Rotabiome human volunteer
The role of the intestinal microbiome in enteric and systemic vaccine immune responses, tested in adult volunteers.
Primary Objective: to prospectively investigate the role of the gut microbiota in rotavirus vaccine immune response.
Secondary Objectives: To prospectively investigate the role of the gut microbiota in tetanus and pneumococcal vaccine immune responses.
Rotavirus (RV) is the leading cause of diarrhea-related death in children under five years of age, particularly in Africa and Asia. Rotavirus vaccines (RVV) have the potential to dramatically reduce rotavirus morbidity and mortality, however rotavirus vaccine efficacy is lowest in the poorest countries with the highest child mortality rate.
We hypothesize that differences in gut microbiome colonization, composition and diversity might be contributing to the diminished RVV efficacy observed in developing countries.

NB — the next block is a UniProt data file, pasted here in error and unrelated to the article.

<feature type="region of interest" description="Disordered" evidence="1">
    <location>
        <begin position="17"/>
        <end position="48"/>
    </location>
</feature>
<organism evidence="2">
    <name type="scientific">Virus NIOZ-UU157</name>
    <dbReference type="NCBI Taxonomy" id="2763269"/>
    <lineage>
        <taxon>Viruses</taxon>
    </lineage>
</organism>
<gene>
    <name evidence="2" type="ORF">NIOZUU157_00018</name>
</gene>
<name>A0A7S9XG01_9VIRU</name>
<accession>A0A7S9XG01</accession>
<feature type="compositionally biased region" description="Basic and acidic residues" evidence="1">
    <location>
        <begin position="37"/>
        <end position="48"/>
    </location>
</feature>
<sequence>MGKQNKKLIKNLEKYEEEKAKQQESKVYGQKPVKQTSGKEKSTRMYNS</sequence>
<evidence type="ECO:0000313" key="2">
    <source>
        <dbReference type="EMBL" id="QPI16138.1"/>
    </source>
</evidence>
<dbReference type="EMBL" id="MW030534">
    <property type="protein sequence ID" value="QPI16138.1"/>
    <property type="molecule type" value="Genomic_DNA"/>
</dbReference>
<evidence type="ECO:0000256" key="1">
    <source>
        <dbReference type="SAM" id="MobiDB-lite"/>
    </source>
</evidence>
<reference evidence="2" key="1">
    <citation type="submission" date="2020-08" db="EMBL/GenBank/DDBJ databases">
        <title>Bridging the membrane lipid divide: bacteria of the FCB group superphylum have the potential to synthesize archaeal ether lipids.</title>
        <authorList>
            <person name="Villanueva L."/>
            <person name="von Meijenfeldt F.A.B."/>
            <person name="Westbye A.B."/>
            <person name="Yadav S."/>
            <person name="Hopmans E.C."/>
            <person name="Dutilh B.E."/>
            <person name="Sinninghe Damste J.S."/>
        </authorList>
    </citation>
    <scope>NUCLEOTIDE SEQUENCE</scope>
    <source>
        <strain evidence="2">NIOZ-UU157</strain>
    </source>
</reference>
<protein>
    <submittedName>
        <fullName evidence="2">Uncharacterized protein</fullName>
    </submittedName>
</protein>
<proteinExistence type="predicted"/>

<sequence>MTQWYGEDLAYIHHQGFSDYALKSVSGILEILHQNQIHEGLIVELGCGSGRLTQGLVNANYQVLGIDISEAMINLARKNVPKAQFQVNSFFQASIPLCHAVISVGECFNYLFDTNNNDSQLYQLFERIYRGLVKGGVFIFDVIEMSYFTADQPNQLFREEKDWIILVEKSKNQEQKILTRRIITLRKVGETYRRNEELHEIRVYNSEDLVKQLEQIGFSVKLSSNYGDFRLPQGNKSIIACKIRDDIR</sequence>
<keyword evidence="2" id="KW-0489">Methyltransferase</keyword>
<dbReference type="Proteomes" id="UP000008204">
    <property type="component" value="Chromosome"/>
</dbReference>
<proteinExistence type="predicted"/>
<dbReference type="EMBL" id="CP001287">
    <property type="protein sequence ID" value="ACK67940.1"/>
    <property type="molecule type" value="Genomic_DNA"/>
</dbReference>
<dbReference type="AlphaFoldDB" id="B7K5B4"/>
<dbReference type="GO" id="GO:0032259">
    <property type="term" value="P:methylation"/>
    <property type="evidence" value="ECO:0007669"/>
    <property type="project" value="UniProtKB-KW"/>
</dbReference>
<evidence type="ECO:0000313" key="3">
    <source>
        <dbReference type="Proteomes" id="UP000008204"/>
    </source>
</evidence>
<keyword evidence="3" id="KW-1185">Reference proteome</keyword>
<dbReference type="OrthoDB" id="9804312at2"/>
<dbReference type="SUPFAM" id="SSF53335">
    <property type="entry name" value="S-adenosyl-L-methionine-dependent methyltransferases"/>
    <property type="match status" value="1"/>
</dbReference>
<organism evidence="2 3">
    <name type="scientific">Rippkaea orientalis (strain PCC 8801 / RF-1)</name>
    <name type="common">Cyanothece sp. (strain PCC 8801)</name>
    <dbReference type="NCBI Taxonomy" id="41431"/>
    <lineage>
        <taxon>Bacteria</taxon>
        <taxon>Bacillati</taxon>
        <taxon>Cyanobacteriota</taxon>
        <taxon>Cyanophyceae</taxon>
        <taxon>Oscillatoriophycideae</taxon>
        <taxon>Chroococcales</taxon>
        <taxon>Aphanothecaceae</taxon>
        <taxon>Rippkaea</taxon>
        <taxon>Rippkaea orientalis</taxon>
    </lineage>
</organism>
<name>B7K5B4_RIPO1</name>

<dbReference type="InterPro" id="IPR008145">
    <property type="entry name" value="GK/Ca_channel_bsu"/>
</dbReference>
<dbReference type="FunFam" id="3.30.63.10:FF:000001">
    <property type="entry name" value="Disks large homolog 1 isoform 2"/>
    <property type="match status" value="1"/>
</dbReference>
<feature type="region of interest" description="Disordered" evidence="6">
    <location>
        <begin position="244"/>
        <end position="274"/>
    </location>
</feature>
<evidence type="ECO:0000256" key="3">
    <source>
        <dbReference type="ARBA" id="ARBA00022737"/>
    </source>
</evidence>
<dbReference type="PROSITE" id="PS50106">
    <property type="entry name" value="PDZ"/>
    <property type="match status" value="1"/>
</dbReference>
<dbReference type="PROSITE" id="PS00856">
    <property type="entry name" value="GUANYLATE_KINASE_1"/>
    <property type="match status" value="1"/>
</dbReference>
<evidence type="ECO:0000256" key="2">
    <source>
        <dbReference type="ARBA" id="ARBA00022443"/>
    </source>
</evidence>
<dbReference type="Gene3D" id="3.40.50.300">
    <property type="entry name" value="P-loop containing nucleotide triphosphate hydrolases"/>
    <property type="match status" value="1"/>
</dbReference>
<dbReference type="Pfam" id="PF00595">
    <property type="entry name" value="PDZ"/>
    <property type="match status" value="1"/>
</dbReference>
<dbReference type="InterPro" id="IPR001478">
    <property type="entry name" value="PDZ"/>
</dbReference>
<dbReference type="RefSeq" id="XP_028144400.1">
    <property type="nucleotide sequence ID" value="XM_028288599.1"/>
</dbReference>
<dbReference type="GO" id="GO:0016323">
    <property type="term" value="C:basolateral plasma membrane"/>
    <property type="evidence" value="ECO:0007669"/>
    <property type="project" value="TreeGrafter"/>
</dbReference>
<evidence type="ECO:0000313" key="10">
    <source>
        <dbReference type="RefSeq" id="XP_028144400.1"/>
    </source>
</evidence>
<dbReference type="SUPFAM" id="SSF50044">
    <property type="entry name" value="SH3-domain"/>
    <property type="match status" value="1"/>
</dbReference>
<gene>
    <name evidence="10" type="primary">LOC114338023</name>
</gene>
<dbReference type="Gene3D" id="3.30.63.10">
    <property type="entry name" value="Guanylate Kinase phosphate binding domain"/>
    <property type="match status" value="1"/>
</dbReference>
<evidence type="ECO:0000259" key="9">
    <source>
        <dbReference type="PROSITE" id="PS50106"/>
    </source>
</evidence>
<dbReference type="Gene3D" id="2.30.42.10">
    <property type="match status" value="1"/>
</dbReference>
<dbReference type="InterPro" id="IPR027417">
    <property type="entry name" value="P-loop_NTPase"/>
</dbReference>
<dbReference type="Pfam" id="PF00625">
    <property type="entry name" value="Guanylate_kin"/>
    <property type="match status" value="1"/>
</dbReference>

This study proposes using antibiotics to change the intestinal microbiome in healthy volunteers and evaluating the effect of differing microbiota on RVV immune responses.
To obtain a better mechanistic understanding of the relationship between the intestinal microbiota and vaccine immune responses, this study also proposes evaluating the effect of antibiotic microbiota manipulation on two well-studied and classic systemic vaccines: the tetanus vaccine and the pneumococcal vaccine (Pneumo23).
|Name:||Rotabiome human volunteer|
|Status:||Start June, 2015
Currently enrolling patients
|Principal Investigator:||W.J. Wiersinga, AMC
Vanessa C. Harris, AIGHD
Global Child Health Group EKZ-AMC
|Partners:||Laboratory of Mirobiology, Wageningen University, the Netherlands|
|Contact information:||Marloes Nijboer, project manager (firstname.lastname@example.org)|
|Funded by:||This research is funded by the Stichting Steun Emma Kinderziekenhuis AMC|
|Countries:||Amsterdam, the Netherlands|